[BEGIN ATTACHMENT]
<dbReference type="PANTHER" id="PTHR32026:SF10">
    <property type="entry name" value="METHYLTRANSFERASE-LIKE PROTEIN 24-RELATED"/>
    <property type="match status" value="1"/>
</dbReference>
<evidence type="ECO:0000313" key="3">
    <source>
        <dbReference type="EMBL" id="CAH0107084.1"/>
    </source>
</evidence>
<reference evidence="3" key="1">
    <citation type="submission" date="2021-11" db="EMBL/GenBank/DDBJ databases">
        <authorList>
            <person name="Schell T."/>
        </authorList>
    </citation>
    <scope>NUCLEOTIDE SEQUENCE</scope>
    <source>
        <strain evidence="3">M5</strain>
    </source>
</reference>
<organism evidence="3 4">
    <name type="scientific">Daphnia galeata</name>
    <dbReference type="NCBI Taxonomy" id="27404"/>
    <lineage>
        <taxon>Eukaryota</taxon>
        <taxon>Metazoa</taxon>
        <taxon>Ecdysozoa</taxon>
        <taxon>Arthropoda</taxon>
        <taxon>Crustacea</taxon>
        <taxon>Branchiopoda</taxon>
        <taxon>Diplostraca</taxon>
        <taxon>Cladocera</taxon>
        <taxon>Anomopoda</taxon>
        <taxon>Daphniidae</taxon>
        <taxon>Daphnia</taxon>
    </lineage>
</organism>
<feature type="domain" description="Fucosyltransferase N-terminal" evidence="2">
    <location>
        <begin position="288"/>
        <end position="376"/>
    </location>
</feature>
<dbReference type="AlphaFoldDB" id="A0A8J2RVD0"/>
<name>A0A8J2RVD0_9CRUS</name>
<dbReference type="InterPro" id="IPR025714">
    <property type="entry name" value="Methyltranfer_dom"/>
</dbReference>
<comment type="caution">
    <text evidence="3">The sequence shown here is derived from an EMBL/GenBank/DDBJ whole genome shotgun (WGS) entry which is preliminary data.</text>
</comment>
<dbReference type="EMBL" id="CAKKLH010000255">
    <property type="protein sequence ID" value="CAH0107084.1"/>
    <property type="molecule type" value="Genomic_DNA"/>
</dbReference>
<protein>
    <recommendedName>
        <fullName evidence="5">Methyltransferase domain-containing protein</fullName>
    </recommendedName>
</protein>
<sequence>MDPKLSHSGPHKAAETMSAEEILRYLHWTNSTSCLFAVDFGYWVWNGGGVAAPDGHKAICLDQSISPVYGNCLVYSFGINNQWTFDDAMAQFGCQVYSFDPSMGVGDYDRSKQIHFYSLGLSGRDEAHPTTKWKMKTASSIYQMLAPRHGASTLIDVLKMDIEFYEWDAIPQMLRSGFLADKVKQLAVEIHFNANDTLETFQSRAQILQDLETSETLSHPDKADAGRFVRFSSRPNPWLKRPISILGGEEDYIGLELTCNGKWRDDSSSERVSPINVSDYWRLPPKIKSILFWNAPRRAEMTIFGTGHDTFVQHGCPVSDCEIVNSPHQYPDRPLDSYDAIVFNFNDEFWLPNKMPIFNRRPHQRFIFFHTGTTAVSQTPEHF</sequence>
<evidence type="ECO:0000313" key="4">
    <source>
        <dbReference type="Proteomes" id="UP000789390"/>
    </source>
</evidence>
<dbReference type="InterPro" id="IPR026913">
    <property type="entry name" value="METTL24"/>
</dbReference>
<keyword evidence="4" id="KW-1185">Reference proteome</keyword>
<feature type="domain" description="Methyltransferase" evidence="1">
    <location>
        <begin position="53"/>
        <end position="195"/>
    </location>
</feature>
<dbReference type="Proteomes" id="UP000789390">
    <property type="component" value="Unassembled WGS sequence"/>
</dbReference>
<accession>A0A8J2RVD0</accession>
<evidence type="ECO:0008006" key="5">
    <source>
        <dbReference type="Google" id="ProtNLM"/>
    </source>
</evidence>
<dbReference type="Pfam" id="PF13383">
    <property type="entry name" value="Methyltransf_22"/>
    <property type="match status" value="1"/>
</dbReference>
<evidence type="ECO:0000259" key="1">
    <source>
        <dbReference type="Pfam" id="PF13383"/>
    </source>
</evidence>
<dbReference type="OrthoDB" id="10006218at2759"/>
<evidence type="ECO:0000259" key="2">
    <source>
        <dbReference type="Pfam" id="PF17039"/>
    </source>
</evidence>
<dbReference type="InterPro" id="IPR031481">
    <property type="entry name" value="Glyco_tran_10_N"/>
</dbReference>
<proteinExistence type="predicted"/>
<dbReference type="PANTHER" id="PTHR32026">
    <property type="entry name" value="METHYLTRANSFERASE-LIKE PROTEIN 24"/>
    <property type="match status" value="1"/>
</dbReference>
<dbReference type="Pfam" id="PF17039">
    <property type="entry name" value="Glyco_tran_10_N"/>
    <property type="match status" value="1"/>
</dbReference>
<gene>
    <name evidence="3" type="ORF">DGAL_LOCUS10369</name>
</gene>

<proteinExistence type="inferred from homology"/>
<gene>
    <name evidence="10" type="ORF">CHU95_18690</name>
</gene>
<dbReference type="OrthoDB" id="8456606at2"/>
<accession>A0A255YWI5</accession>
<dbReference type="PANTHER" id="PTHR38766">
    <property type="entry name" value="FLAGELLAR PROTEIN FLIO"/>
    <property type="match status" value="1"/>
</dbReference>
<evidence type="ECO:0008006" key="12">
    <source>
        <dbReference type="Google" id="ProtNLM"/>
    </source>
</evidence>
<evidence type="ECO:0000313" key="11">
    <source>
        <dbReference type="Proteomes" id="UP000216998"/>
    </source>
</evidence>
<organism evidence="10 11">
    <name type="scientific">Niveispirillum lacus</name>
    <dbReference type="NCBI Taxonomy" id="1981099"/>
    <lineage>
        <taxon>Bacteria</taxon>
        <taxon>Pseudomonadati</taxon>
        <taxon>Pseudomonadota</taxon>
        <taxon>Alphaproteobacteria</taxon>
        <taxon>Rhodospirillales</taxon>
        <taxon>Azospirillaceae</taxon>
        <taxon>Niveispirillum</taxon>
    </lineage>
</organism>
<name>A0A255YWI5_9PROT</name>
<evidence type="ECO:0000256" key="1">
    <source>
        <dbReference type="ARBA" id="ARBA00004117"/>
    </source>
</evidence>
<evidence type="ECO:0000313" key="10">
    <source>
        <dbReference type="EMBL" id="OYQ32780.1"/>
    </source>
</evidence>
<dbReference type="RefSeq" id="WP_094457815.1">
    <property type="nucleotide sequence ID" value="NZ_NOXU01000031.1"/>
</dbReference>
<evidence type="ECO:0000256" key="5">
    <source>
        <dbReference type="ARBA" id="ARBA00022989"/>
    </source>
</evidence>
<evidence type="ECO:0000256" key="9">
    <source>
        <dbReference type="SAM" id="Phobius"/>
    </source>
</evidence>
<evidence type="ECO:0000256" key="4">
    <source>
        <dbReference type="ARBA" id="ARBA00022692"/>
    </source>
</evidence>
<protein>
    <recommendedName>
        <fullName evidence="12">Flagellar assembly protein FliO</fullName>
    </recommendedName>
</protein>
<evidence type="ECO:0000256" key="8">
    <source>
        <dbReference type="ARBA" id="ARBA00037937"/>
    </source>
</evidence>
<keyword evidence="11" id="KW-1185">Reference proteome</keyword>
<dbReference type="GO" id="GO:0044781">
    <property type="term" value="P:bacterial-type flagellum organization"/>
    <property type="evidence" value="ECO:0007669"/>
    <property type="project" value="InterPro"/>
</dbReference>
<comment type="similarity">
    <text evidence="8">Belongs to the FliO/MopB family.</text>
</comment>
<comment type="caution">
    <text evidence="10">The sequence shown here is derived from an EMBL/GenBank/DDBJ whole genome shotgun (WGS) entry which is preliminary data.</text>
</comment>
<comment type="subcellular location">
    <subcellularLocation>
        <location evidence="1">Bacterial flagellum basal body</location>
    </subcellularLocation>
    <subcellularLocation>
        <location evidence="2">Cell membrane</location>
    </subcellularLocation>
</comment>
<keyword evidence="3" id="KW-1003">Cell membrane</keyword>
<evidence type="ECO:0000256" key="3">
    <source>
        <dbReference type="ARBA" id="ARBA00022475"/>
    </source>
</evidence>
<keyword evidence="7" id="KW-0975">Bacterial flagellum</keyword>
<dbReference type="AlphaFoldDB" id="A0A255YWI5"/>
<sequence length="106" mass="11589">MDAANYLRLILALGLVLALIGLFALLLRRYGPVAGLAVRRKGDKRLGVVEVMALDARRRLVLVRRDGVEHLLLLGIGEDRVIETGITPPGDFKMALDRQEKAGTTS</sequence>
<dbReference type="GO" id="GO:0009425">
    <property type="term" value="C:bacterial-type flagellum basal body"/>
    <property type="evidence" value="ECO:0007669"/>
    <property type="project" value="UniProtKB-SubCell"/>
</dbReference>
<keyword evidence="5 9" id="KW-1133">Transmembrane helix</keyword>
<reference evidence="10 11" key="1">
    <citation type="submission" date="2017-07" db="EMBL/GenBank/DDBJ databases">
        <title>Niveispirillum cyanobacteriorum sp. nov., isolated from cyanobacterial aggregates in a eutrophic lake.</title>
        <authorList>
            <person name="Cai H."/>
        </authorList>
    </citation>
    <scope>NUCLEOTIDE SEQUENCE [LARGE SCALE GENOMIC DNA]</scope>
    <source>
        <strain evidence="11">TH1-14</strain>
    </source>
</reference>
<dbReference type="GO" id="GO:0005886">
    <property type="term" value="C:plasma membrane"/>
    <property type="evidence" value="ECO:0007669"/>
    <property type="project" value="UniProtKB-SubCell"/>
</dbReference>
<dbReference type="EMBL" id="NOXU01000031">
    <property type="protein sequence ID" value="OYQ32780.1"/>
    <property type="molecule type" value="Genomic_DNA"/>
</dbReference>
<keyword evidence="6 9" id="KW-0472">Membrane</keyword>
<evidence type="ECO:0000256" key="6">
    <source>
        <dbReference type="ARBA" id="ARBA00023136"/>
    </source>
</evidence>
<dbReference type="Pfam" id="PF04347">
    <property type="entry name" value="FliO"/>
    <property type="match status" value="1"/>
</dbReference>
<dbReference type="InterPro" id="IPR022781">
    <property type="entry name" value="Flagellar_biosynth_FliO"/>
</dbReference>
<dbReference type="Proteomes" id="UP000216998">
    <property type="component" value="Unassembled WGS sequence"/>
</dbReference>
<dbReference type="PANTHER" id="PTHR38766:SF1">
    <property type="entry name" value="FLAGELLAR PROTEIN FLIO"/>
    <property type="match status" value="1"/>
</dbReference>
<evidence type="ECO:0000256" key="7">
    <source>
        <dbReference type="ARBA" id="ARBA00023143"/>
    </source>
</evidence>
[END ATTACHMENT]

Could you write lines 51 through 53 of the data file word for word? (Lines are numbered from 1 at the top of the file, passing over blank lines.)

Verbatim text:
</comment>
<dbReference type="EMBL" id="CAKKLH010000255">
    <property type="protein sequence ID" value="CAH0107084.1"/>